LatinoLoco
I am haunted by humans. -Death
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Was the movie "The Ring" based on real life events?

The story went that there was some kid staying with his grandparents in some remote part of Japan.
He decided to tape a baseball game on late night TV, as his favourite team was playing. But he did not check the channels beforehand, forgetting that they were different there.
Later when he watched the tape, it was just static, but as he watched the static gave way to weird images and then to a strange woman who told him he would be dead in seven days.

Sure enough, upon his return to Tokyo he was found exactly a week later dead of fright.
This story became huge in the summer of 1998 in Japan.
Many schoolkids treated it as completely true and some even claimed to have copies of the tape.
Of course this seemed nothing more than a modern spin on the urban myth.
Nobody treated it seriously until a spate of unexplained deaths among teenagers in several areas of Tokyo.
Friends of some of these teenagers claimed that they had said, just days before their strange deaths, that they had seen the infamous
cursed videotape. About nine teenagers in all died in a period of three weeks,
six of them had claimed beforehand to have seen the videotape.
Three had specifically said they'd viewed the tape exactly a week prior to their deaths.
The cause of death in all nine cases was attributed to cardiac arrest.

The movies "The ring" and "Ringu" were based on this happening.

For those who dare to watch it:


du
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Ghost Child?



At first glance, it seems to be an ordinary snap of a group of young people. But look more carefully and there appears to be an extraordinary, ghostly presence among them. Peeping out between the knees of two of the girls is the face of a child. The eerie image - clear enough to show a pair of eyes, a nose, a mouth and hair - was captured by 17-year-old Matthew Summers on his mobile phone as he and his friends were preparing to go out.

"I zoomed in to my sister's mate's little sister who was crying and I saw a face," Matthew said. "You can see all the facial expressions and everything. "Usually when you see pictures like that it's a blur but this one is really weird. "I was really shocked because I don't believe in that stuff." Matthew took the picture in his sister's friend's front room in Billingham, Teesside. "I've sent it to my girlfriend and she thinks it's a bit weird," he added.





this never happen to me ( im a photographer) even if im taking mobile pics.

but this is crazy(idk if its photoshop or not)
Darktwisted
Yeah
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bump

LatinoLoco
I am haunted by humans. -Death
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bump



I'm a get on this asap.  With the album leaking, I haven't been putting much attention to this thread. 
LatinoLoco
I am haunted by humans. -Death
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I have another cryptic story here to revive the thread.  Read and tell me why it's creepy.

Alone In The House

I was scared after reading the cursed story and because I was alone in the house I switched on all the lights in my room and the hall leading to the bathroom.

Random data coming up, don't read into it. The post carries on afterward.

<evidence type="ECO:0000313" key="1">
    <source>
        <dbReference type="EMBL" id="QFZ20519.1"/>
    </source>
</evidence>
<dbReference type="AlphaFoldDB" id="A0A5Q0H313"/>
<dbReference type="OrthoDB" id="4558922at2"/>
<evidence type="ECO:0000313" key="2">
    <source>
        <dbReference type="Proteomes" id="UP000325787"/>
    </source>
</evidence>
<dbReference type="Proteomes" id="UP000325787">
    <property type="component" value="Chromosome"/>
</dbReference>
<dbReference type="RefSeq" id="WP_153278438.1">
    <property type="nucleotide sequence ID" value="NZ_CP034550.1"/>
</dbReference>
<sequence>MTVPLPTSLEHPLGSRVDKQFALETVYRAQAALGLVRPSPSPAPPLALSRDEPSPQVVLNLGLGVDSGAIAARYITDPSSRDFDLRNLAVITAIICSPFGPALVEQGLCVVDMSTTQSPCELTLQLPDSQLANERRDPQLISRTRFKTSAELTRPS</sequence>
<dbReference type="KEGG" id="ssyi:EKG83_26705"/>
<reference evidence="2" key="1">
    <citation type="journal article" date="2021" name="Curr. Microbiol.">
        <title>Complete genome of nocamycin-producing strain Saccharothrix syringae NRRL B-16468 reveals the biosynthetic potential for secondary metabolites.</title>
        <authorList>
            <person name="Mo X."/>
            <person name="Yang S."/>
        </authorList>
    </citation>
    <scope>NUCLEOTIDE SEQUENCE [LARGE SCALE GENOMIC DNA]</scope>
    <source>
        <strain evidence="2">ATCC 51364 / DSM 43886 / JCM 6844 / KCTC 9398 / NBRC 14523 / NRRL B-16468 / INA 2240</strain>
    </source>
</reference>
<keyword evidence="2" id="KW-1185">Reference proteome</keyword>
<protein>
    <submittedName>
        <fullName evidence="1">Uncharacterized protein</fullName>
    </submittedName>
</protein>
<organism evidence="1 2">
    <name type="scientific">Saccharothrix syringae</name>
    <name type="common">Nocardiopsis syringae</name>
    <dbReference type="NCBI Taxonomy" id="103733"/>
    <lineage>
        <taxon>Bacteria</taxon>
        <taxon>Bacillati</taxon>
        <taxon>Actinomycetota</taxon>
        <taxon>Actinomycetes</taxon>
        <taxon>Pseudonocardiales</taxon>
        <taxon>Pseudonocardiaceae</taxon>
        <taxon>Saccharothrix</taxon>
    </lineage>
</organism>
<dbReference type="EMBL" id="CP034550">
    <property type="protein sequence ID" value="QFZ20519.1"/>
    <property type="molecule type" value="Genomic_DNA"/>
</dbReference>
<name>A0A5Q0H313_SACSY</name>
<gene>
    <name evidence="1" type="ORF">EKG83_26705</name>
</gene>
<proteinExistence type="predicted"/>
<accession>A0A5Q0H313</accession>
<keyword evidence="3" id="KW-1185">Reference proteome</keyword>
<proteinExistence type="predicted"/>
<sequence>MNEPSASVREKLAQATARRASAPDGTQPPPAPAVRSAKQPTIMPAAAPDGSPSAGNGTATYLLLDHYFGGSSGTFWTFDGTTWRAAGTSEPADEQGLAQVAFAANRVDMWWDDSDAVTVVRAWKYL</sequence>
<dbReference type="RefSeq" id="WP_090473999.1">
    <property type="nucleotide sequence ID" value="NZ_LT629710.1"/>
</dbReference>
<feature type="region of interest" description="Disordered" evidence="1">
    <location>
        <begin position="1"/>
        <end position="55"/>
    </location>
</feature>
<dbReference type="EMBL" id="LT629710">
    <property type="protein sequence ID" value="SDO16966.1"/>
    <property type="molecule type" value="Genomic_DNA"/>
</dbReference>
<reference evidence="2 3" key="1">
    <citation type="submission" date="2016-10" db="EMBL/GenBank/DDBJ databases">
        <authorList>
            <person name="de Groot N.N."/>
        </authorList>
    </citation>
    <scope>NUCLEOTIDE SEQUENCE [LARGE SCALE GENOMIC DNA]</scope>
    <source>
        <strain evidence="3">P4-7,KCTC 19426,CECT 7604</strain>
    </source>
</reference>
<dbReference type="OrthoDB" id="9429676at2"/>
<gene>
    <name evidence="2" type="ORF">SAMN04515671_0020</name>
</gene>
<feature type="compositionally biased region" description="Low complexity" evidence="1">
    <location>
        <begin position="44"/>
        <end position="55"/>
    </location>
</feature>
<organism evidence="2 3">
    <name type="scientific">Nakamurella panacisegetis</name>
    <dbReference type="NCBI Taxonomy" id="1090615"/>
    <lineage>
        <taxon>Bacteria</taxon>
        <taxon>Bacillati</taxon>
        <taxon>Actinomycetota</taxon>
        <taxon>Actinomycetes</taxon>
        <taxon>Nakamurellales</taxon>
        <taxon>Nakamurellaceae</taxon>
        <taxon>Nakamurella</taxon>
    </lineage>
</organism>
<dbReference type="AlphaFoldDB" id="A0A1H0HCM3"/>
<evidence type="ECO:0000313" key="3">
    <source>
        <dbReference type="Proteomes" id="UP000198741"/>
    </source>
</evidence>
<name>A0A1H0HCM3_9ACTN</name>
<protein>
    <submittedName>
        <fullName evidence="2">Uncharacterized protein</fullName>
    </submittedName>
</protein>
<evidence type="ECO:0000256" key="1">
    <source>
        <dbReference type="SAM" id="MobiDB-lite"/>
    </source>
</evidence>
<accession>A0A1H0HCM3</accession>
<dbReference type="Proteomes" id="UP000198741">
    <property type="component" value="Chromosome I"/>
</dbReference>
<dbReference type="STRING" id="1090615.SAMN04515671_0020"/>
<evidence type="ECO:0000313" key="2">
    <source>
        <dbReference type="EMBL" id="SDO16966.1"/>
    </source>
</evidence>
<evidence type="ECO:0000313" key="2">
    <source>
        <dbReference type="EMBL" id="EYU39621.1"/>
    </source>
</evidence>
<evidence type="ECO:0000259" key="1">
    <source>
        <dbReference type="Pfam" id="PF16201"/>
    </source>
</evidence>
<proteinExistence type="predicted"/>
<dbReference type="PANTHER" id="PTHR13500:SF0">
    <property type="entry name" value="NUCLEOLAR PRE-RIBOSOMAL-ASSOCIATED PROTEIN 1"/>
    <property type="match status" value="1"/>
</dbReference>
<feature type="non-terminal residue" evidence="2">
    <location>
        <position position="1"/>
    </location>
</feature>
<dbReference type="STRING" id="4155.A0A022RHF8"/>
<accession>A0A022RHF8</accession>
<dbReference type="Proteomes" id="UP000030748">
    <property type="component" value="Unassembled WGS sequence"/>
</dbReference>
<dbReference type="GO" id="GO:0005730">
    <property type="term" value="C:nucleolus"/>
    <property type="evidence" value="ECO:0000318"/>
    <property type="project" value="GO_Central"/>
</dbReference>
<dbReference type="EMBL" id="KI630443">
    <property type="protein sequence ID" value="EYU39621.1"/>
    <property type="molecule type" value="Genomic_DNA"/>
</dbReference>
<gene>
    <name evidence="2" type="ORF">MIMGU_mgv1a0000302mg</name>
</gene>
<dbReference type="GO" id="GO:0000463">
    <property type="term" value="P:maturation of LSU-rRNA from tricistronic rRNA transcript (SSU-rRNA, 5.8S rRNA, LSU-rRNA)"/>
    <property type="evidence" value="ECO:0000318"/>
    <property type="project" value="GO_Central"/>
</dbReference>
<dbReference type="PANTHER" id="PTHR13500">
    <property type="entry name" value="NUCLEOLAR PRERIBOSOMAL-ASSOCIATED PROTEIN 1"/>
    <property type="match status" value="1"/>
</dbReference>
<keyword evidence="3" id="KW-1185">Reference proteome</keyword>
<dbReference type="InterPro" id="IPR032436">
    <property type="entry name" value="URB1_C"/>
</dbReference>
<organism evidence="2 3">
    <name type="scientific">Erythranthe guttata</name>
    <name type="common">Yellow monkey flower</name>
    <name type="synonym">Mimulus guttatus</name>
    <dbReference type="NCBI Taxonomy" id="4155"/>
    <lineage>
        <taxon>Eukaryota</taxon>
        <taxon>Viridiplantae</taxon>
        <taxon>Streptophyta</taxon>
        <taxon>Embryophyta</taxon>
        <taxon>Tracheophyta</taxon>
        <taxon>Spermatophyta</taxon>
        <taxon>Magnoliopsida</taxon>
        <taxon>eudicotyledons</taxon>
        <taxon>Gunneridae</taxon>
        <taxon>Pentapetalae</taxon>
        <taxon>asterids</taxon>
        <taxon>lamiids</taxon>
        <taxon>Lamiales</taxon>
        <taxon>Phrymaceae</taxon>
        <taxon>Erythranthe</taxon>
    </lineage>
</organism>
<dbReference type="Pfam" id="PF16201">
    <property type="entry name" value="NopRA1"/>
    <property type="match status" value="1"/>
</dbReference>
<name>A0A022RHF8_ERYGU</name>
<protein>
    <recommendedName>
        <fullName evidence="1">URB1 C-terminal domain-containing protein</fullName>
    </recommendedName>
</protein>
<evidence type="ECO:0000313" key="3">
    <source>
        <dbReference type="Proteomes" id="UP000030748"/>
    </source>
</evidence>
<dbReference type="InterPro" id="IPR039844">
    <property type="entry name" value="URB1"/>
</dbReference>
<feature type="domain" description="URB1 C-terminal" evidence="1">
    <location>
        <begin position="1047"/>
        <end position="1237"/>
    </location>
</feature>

But it was all fine in the end.
The only scary thing that happened was when after the bath I went back to my room and switched on the light the bag which had been on the hook fell by itself. That made me jump! lol 
LatinoLoco
I am haunted by humans. -Death
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Here is another supposed cursed video.  Please note, I have not watched it, so I am not sure if it is creepy, but here is the warning:

"The movie you are about to see may cause you serious spiritual damage.
If you are prone to spiritual damage or you feel reluctant to watch it, please stop the movie immediately.
I will not be responsible for anything that may happen as a result of watching it."


RoyalSavant
Quote

I have another cryptic story here to revive the thread.  Read and tell me why it's creepy.

Alone In The House

I was scared after reading the cursed story and because I was alone in the house I switched on all the lights in my room and the hall leading to the bathroom.
But it was all fine in the end.
The only scary thing that happened was when after the bath I went back to my room and switched on the light the bag which had been on the hook fell by itself. That made me jump! lol 

was it because the light was on before the bath?
LatinoLoco
I am haunted by humans. -Death
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was it because the light was on before the bath?

Yes...the narrator had turned ON all the lights, so why did she then have to turn on the light in her room after?  Should have already been turned on........
LatinoLoco
I am haunted by humans. -Death
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The Amherst Poltergeist Story -- Took place here in Canada

PART 1


PART 2
LatinoLoco
I am haunted by humans. -Death
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Ghost appears on video chat??

Aubrey
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No way in **** am I watching these spiritualy affecting videos or "cursed" videos. I got enough problems of my own. :wom:
LatinoLoco
I am haunted by humans. -Death
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No way in **** am I watching these spiritualy affecting videos or "cursed" videos. I got enough problems of my own. :wom:

Yah...maybe you need to set up a video camera...get some more proof and hopefully peace of mind to see what's going on fam.
Aubrey
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I could try. It's just tough because it's not happening in one place. Idk how I would go about doing it.